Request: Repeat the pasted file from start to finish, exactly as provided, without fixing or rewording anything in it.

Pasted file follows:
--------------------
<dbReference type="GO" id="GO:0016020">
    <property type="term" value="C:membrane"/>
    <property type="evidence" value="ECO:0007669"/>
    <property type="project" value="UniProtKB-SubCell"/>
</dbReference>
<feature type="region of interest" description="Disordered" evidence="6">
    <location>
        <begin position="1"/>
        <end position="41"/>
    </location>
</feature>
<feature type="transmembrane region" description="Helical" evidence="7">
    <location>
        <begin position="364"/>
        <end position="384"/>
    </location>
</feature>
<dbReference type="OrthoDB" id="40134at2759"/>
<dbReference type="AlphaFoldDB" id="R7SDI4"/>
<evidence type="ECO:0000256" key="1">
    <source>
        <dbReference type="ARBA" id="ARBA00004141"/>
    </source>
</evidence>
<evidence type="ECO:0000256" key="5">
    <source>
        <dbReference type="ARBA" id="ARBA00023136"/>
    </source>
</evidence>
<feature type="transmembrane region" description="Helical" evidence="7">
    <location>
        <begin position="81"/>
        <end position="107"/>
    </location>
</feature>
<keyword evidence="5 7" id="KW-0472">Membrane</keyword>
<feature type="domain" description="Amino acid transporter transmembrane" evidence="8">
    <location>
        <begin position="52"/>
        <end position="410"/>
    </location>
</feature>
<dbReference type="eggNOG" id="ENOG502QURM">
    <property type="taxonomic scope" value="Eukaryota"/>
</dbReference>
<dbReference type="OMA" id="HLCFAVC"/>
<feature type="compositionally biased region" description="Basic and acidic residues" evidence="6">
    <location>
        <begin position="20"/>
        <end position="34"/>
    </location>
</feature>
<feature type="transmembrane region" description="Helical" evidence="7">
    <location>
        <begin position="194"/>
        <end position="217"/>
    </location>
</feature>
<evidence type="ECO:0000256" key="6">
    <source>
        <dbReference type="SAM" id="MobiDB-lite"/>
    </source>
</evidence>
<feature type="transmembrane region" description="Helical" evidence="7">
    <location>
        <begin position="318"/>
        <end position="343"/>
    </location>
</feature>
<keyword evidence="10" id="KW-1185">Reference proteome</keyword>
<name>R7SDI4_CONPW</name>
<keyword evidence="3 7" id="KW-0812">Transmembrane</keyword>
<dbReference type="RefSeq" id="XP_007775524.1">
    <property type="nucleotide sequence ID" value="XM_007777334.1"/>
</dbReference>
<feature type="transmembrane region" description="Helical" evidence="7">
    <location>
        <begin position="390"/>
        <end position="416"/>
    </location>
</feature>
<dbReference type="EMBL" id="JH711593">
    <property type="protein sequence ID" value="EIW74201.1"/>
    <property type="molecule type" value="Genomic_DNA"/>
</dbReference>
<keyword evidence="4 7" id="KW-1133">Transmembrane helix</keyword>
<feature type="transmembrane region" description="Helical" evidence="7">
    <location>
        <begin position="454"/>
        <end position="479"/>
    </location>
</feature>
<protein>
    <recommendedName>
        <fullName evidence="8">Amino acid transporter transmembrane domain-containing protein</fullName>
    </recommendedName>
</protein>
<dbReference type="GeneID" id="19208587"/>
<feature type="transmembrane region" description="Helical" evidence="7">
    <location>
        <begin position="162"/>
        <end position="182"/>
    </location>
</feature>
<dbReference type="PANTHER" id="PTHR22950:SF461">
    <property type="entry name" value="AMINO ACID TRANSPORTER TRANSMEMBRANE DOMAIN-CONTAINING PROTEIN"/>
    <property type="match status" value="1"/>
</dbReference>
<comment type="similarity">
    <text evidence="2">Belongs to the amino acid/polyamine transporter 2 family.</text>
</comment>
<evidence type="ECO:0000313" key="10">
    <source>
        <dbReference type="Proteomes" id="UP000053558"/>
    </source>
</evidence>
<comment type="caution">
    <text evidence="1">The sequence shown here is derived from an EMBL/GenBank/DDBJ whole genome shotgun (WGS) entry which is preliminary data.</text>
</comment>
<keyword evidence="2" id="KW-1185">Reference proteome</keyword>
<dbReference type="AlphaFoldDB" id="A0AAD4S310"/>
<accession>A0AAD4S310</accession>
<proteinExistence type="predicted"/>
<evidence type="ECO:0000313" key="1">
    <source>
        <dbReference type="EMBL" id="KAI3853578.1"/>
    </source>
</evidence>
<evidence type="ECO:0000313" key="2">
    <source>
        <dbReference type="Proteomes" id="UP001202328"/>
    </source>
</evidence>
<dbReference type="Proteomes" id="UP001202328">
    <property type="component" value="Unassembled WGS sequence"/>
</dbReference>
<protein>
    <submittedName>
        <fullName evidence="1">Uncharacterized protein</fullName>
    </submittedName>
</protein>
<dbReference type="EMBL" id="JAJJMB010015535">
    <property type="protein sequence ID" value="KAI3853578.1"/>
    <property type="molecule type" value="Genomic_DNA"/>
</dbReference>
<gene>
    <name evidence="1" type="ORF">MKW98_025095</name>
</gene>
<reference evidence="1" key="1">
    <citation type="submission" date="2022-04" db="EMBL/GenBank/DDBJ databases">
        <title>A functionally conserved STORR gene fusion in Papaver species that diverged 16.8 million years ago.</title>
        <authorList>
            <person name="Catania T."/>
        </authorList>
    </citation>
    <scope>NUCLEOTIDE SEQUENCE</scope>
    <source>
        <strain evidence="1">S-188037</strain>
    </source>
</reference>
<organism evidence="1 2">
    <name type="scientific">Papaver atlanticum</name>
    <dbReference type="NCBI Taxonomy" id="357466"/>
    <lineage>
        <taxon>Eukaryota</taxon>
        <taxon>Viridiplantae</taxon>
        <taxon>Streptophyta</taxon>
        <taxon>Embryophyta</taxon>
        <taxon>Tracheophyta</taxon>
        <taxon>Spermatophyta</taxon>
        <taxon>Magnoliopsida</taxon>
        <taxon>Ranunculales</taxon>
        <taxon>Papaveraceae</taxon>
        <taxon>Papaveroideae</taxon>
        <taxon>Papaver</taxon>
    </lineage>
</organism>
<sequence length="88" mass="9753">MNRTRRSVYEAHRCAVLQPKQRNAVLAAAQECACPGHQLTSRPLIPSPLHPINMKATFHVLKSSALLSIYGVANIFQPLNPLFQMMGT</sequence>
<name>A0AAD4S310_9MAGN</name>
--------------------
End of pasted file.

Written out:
<dbReference type="GO" id="GO:0016020">
    <property type="term" value="C:membrane"/>
    <property type="evidence" value="ECO:0007669"/>
    <property type="project" value="UniProtKB-SubCell"/>
</dbReference>
<feature type="region of interest" description="Disordered" evidence="6">
    <location>
        <begin position="1"/>
        <end position="41"/>
    </location>
</feature>
<feature type="transmembrane region" description="Helical" evidence="7">
    <location>
        <begin position="364"/>
        <end position="384"/>
    </location>
</feature>
<dbReference type="OrthoDB" id="40134at2759"/>
<dbReference type="AlphaFoldDB" id="R7SDI4"/>
<evidence type="ECO:0000256" key="1">
    <source>
        <dbReference type="ARBA" id="ARBA00004141"/>
    </source>
</evidence>
<evidence type="ECO:0000256" key="5">
    <source>
        <dbReference type="ARBA" id="ARBA00023136"/>
    </source>
</evidence>
<feature type="transmembrane region" description="Helical" evidence="7">
    <location>
        <begin position="81"/>
        <end position="107"/>
    </location>
</feature>
<keyword evidence="5 7" id="KW-0472">Membrane</keyword>
<feature type="domain" description="Amino acid transporter transmembrane" evidence="8">
    <location>
        <begin position="52"/>
        <end position="410"/>
    </location>
</feature>
<dbReference type="eggNOG" id="ENOG502QURM">
    <property type="taxonomic scope" value="Eukaryota"/>
</dbReference>
<dbReference type="OMA" id="HLCFAVC"/>
<feature type="compositionally biased region" description="Basic and acidic residues" evidence="6">
    <location>
        <begin position="20"/>
        <end position="34"/>
    </location>
</feature>
<feature type="transmembrane region" description="Helical" evidence="7">
    <location>
        <begin position="194"/>
        <end position="217"/>
    </location>
</feature>
<evidence type="ECO:0000256" key="6">
    <source>
        <dbReference type="SAM" id="MobiDB-lite"/>
    </source>
</evidence>
<feature type="transmembrane region" description="Helical" evidence="7">
    <location>
        <begin position="318"/>
        <end position="343"/>
    </location>
</feature>
<keyword evidence="10" id="KW-1185">Reference proteome</keyword>
<name>R7SDI4_CONPW</name>
<keyword evidence="3 7" id="KW-0812">Transmembrane</keyword>
<dbReference type="RefSeq" id="XP_007775524.1">
    <property type="nucleotide sequence ID" value="XM_007777334.1"/>
</dbReference>
<feature type="transmembrane region" description="Helical" evidence="7">
    <location>
        <begin position="390"/>
        <end position="416"/>
    </location>
</feature>
<dbReference type="EMBL" id="JH711593">
    <property type="protein sequence ID" value="EIW74201.1"/>
    <property type="molecule type" value="Genomic_DNA"/>
</dbReference>
<keyword evidence="4 7" id="KW-1133">Transmembrane helix</keyword>
<feature type="transmembrane region" description="Helical" evidence="7">
    <location>
        <begin position="454"/>
        <end position="479"/>
    </location>
</feature>
<protein>
    <recommendedName>
        <fullName evidence="8">Amino acid transporter transmembrane domain-containing protein</fullName>
    </recommendedName>
</protein>
<dbReference type="GeneID" id="19208587"/>
<feature type="transmembrane region" description="Helical" evidence="7">
    <location>
        <begin position="162"/>
        <end position="182"/>
    </location>
</feature>
<dbReference type="PANTHER" id="PTHR22950:SF461">
    <property type="entry name" value="AMINO ACID TRANSPORTER TRANSMEMBRANE DOMAIN-CONTAINING PROTEIN"/>
    <property type="match status" value="1"/>
</dbReference>
<comment type="similarity">
    <text evidence="2">Belongs to the amino acid/polyamine transporter 2 family.</text>
</comment>
<evidence type="ECO:0000313" key="10">
    <source>
        <dbReference type="Proteomes" id="UP000053558"/>
    </source>
</evidence>
<comment type="caution">
    <text evidence="1">The sequence shown here is derived from an EMBL/GenBank/DDBJ whole genome shotgun (WGS) entry which is preliminary data.</text>
</comment>
<keyword evidence="2" id="KW-1185">Reference proteome</keyword>
<dbReference type="AlphaFoldDB" id="A0AAD4S310"/>
<accession>A0AAD4S310</accession>
<proteinExistence type="predicted"/>
<evidence type="ECO:0000313" key="1">
    <source>
        <dbReference type="EMBL" id="KAI3853578.1"/>
    </source>
</evidence>
<evidence type="ECO:0000313" key="2">
    <source>
        <dbReference type="Proteomes" id="UP001202328"/>
    </source>
</evidence>
<dbReference type="Proteomes" id="UP001202328">
    <property type="component" value="Unassembled WGS sequence"/>
</dbReference>
<protein>
    <submittedName>
        <fullName evidence="1">Uncharacterized protein</fullName>
    </submittedName>
</protein>
<dbReference type="EMBL" id="JAJJMB010015535">
    <property type="protein sequence ID" value="KAI3853578.1"/>
    <property type="molecule type" value="Genomic_DNA"/>
</dbReference>
<gene>
    <name evidence="1" type="ORF">MKW98_025095</name>
</gene>
<reference evidence="1" key="1">
    <citation type="submission" date="2022-04" db="EMBL/GenBank/DDBJ databases">
        <title>A functionally conserved STORR gene fusion in Papaver species that diverged 16.8 million years ago.</title>
        <authorList>
            <person name="Catania T."/>
        </authorList>
    </citation>
    <scope>NUCLEOTIDE SEQUENCE</scope>
    <source>
        <strain evidence="1">S-188037</strain>
    </source>
</reference>
<organism evidence="1 2">
    <name type="scientific">Papaver atlanticum</name>
    <dbReference type="NCBI Taxonomy" id="357466"/>
    <lineage>
        <taxon>Eukaryota</taxon>
        <taxon>Viridiplantae</taxon>
        <taxon>Streptophyta</taxon>
        <taxon>Embryophyta</taxon>
        <taxon>Tracheophyta</taxon>
        <taxon>Spermatophyta</taxon>
        <taxon>Magnoliopsida</taxon>
        <taxon>Ranunculales</taxon>
        <taxon>Papaveraceae</taxon>
        <taxon>Papaveroideae</taxon>
        <taxon>Papaver</taxon>
    </lineage>
</organism>
<sequence length="88" mass="9753">MNRTRRSVYEAHRCAVLQPKQRNAVLAAAQECACPGHQLTSRPLIPSPLHPINMKATFHVLKSSALLSIYGVANIFQPLNPLFQMMGT</sequence>
<name>A0AAD4S310_9MAGN</name>